In recent years at the Domaine les Goubert, daughter Florence has begun to handle more of the winemaking responsibilities. She introduced an extremely popular rosé (sold out) and tweaked a few of their other cuvees. Florence’s addition to the team bodes well for the domaine.
Condrieu is a strong endorsement for the idea of terroir. Grown anywhere else – even 90 minutes south – viognier can be heavy and insipid. But grown in the tiny sliver of an appellation just below Lyon, the grape takes on other-worldly qualities. From a land known for ink-black syrah, Condrieu is the nectar-like exception.
It’s amazing how many subconscious visual cues we pick up from a wine’s appearance. Even without smelling it, you would expect a Burgundy and a Côte Rôtie to taste different based on their opacity in a glass. And though it’s certainly not as important as smell, taste, or texture, a wine’s appearance can unquestionably add to its enjoyment. With that in mind we’ll submit the clear winner for our most attractive wine of the summer: the sparkling rosé from Maison Picamelot in Burgundy.
Chablis has always been popular among our customers: it’s refreshing, food-friendly, and well-priced. And while some Chablis is complex and age-worthy, we’re often just as drawn to those that achieve elegance through simplicity. Perhaps our best value from this satellite region in Burgundy is the Domaine Gautheron’s Petit Chablis.
Making wine isn’t complicated. Crush a bunch of grapes and sooner or later fermentation will begin. Making good wine, on the other hand, takes skill, experience, and care. In regions like Bordeaux and Champagne, much of the process is mechanized; but in Burgundy, many tasks are still done by hand. Crémant is among the most complicated wines to make...
We returned to the Maconnais region of Burgundy in April, in search of a new winemaker. One morning, after an overlong and disappointing tasting, we found ourselves rushing through back roads to our last idea – no appointment, a cell number and vigneron name on a scrap of paper provided by a friend, and nearly at the non-negotiable mid-day lunch deadline. We nearly called off the search and headed to lunch ourselves.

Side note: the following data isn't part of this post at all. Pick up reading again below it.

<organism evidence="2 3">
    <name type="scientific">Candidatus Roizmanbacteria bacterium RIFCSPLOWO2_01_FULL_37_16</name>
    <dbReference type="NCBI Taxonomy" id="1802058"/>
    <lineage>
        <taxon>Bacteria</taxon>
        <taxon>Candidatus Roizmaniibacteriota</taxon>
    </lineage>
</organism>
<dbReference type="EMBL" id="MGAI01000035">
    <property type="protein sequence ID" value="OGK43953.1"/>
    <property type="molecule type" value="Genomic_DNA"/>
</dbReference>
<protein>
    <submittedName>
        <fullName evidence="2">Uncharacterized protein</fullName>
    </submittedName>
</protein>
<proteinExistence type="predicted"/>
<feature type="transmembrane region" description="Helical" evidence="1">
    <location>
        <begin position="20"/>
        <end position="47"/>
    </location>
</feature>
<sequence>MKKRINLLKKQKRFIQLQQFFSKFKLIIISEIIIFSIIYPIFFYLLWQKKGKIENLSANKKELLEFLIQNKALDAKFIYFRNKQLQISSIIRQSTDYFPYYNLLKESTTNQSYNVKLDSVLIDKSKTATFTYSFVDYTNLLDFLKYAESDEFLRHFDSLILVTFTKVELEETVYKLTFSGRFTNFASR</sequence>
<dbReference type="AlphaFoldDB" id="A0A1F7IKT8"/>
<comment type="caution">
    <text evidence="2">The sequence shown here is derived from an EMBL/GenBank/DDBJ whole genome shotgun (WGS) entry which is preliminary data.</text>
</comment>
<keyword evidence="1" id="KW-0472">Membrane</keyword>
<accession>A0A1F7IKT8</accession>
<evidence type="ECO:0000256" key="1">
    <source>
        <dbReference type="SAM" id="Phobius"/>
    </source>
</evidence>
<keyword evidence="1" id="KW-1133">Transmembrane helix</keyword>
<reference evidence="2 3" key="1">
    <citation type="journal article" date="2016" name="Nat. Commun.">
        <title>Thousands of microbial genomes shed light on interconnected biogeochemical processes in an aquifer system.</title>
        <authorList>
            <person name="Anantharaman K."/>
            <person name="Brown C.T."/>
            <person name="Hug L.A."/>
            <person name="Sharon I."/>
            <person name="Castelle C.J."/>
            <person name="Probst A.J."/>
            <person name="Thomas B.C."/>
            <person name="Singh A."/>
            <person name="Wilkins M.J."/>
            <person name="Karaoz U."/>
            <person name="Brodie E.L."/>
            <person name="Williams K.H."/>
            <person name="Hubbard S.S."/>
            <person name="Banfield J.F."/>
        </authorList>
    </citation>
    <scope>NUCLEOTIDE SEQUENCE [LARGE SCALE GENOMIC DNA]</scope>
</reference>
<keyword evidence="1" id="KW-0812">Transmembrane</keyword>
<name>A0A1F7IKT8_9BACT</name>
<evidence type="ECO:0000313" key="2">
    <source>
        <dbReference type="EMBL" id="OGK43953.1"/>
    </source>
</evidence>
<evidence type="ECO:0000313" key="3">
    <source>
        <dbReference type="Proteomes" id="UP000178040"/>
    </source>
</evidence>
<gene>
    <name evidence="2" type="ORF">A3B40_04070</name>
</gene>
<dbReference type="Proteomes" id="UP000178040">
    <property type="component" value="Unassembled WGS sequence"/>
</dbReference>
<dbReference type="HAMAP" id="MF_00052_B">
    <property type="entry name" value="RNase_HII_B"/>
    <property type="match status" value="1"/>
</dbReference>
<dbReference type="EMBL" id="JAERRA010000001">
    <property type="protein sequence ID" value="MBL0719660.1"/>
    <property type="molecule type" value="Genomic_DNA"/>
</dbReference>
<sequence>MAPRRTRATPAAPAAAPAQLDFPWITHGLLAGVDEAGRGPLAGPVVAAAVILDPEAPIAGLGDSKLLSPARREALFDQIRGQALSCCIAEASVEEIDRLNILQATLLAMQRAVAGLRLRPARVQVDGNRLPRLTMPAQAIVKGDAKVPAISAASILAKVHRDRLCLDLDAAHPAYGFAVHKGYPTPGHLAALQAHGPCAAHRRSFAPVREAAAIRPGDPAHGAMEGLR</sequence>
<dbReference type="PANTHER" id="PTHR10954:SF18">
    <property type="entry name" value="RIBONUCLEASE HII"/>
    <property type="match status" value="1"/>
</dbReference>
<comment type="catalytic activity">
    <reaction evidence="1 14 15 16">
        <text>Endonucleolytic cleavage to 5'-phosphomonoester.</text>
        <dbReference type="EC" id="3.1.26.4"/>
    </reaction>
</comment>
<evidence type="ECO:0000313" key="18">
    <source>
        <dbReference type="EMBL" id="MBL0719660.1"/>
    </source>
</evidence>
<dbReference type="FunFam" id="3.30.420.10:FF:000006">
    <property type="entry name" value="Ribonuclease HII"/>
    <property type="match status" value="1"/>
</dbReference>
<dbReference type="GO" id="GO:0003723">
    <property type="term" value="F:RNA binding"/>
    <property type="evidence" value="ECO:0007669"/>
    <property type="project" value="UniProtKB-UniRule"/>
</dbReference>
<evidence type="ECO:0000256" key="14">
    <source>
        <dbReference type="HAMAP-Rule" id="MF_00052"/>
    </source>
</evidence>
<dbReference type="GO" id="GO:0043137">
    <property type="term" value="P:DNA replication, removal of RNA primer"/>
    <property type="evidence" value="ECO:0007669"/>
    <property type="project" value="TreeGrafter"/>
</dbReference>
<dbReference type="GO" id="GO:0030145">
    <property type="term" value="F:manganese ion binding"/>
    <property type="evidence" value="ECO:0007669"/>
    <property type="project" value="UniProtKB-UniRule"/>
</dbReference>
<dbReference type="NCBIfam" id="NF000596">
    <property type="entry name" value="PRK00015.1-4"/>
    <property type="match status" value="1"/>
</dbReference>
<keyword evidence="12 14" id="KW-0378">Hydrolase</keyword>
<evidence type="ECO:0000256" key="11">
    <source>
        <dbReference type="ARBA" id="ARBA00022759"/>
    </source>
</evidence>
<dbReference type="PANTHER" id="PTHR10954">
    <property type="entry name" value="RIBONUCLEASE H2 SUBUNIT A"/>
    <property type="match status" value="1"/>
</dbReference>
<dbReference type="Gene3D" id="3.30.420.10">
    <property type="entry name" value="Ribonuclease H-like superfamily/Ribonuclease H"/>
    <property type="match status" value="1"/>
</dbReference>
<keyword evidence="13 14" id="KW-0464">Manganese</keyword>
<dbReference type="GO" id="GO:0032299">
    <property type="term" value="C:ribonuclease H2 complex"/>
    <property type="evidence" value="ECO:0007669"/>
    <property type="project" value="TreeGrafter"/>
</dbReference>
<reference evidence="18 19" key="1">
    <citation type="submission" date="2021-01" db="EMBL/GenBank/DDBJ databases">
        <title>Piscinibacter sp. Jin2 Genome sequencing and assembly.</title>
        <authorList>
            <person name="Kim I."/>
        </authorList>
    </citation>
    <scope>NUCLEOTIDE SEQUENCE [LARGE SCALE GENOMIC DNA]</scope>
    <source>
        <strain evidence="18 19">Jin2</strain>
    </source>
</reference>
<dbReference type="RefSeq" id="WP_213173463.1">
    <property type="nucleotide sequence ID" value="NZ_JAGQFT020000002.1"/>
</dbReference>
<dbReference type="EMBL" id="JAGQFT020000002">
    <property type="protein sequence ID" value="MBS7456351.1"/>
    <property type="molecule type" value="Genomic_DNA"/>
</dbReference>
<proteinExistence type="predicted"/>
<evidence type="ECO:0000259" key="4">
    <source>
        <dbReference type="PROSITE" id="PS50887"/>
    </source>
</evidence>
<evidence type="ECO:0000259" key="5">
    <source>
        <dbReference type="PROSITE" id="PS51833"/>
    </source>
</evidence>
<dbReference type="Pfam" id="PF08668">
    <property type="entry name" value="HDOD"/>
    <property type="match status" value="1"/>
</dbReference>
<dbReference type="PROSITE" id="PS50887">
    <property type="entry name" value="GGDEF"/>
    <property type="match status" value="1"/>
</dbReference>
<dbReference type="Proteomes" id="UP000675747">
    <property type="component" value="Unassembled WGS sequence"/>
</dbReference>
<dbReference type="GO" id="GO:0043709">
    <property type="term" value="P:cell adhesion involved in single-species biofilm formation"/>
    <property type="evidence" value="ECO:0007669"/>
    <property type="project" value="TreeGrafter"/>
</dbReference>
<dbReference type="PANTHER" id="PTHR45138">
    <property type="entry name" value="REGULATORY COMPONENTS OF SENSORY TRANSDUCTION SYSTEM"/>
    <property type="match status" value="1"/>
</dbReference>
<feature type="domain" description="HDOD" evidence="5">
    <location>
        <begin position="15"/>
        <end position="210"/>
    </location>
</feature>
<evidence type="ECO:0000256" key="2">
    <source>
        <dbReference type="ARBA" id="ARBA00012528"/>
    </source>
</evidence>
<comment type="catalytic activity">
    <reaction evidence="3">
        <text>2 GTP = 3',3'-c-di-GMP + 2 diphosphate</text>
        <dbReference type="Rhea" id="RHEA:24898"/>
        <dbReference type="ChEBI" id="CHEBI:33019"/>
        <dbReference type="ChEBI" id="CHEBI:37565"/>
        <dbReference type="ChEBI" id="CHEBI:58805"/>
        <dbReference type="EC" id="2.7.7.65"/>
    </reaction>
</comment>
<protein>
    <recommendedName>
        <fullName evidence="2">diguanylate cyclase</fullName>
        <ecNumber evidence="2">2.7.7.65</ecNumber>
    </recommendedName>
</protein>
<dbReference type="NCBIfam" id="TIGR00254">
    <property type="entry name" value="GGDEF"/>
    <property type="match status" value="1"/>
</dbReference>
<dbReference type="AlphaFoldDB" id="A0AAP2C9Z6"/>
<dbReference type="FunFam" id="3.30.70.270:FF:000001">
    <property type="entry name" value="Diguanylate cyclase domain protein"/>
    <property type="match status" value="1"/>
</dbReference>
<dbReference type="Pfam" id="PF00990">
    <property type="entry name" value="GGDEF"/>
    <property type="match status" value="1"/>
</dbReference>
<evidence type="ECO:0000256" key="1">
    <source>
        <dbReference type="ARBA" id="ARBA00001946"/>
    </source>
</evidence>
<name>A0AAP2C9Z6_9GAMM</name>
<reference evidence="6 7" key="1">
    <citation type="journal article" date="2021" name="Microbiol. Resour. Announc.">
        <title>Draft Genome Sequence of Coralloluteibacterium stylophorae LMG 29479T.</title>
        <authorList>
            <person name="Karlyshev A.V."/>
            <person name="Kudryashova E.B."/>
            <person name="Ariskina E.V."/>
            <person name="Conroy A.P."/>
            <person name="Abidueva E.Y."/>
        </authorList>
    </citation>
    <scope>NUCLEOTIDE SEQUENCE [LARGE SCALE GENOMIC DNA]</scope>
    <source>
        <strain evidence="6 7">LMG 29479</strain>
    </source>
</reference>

The Ansonia Wines team has been on the move for the last few years, leaving familiar haunts to begin new chapters in far-flung locales. But it’s nice to have a place that will always be home. For us, that’s a cluster of cottages on a remote stream in Northern Pennsylvania. It’s the source of family roots, countless memories, and our company name: Ansonia, PA.
One of our most popular wines these days has been the Clos Bagatelle Tradition 2012. It’s refreshing, easy to drink, and (most importantly) it’s a bargain. Hailing from the sea of mediocrity that is much of the Languedoc, Bagatelle’s Tradition distinguishes itself with low alcohol and balanced mouthfeel. We have yet to meet someone that doesn’t enjoy it.
In France, the idea of terroir is not limited to wine. In our travels there we often find other culinary expressions of place: from Basque country hams, to Belon oysters, to every type of cheese imaginable. It's something the French do particularly well - letting the place dictate the product.
Wine writer Lettie Teague describes Sancerre as a wine about “pleasure and not profundity.” And though we’ve certainly had memorable bottles of Sancerre, it’s true that the wine shows a certain joie de vivre – more gourmand than gourmet. For us, a glass of Sancerre calls to mind a large bowl of mussels in a Parisian bistro rather than a Michelin-starred white tablecloth.